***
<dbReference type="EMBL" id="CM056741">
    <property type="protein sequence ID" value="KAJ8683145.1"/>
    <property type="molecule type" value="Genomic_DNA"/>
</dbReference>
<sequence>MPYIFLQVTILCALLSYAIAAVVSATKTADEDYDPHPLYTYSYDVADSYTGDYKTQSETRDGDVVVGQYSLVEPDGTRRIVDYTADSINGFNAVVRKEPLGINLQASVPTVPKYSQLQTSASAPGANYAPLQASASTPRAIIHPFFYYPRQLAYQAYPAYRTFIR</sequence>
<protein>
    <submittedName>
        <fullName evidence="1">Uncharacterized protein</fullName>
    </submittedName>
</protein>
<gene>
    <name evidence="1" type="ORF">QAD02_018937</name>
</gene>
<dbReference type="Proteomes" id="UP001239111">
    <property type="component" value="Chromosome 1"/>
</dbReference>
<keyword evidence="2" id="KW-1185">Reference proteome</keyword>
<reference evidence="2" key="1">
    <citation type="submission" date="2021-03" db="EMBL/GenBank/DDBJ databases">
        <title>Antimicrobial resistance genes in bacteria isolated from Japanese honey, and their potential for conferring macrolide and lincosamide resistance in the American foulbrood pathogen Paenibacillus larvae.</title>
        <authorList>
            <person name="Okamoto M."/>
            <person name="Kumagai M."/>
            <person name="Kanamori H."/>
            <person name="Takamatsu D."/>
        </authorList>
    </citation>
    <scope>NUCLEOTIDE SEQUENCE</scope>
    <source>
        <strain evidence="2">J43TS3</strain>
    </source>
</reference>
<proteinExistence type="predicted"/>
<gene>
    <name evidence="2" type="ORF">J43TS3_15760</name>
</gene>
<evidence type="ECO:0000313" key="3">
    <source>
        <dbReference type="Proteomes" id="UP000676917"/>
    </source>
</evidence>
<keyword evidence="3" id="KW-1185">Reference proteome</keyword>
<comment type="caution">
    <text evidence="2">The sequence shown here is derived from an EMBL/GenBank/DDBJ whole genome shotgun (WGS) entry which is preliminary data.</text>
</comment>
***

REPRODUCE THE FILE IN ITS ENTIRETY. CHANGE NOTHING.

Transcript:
<dbReference type="EMBL" id="CM056741">
    <property type="protein sequence ID" value="KAJ8683145.1"/>
    <property type="molecule type" value="Genomic_DNA"/>
</dbReference>
<sequence>MPYIFLQVTILCALLSYAIAAVVSATKTADEDYDPHPLYTYSYDVADSYTGDYKTQSETRDGDVVVGQYSLVEPDGTRRIVDYTADSINGFNAVVRKEPLGINLQASVPTVPKYSQLQTSASAPGANYAPLQASASTPRAIIHPFFYYPRQLAYQAYPAYRTFIR</sequence>
<protein>
    <submittedName>
        <fullName evidence="1">Uncharacterized protein</fullName>
    </submittedName>
</protein>
<gene>
    <name evidence="1" type="ORF">QAD02_018937</name>
</gene>
<dbReference type="Proteomes" id="UP001239111">
    <property type="component" value="Chromosome 1"/>
</dbReference>
<keyword evidence="2" id="KW-1185">Reference proteome</keyword>
<reference evidence="2" key="1">
    <citation type="submission" date="2021-03" db="EMBL/GenBank/DDBJ databases">
        <title>Antimicrobial resistance genes in bacteria isolated from Japanese honey, and their potential for conferring macrolide and lincosamide resistance in the American foulbrood pathogen Paenibacillus larvae.</title>
        <authorList>
            <person name="Okamoto M."/>
            <person name="Kumagai M."/>
            <person name="Kanamori H."/>
            <person name="Takamatsu D."/>
        </authorList>
    </citation>
    <scope>NUCLEOTIDE SEQUENCE</scope>
    <source>
        <strain evidence="2">J43TS3</strain>
    </source>
</reference>
<proteinExistence type="predicted"/>
<gene>
    <name evidence="2" type="ORF">J43TS3_15760</name>
</gene>
<evidence type="ECO:0000313" key="3">
    <source>
        <dbReference type="Proteomes" id="UP000676917"/>
    </source>
</evidence>
<keyword evidence="3" id="KW-1185">Reference proteome</keyword>
<comment type="caution">
    <text evidence="2">The sequence shown here is derived from an EMBL/GenBank/DDBJ whole genome shotgun (WGS) entry which is preliminary data.</text>
</comment>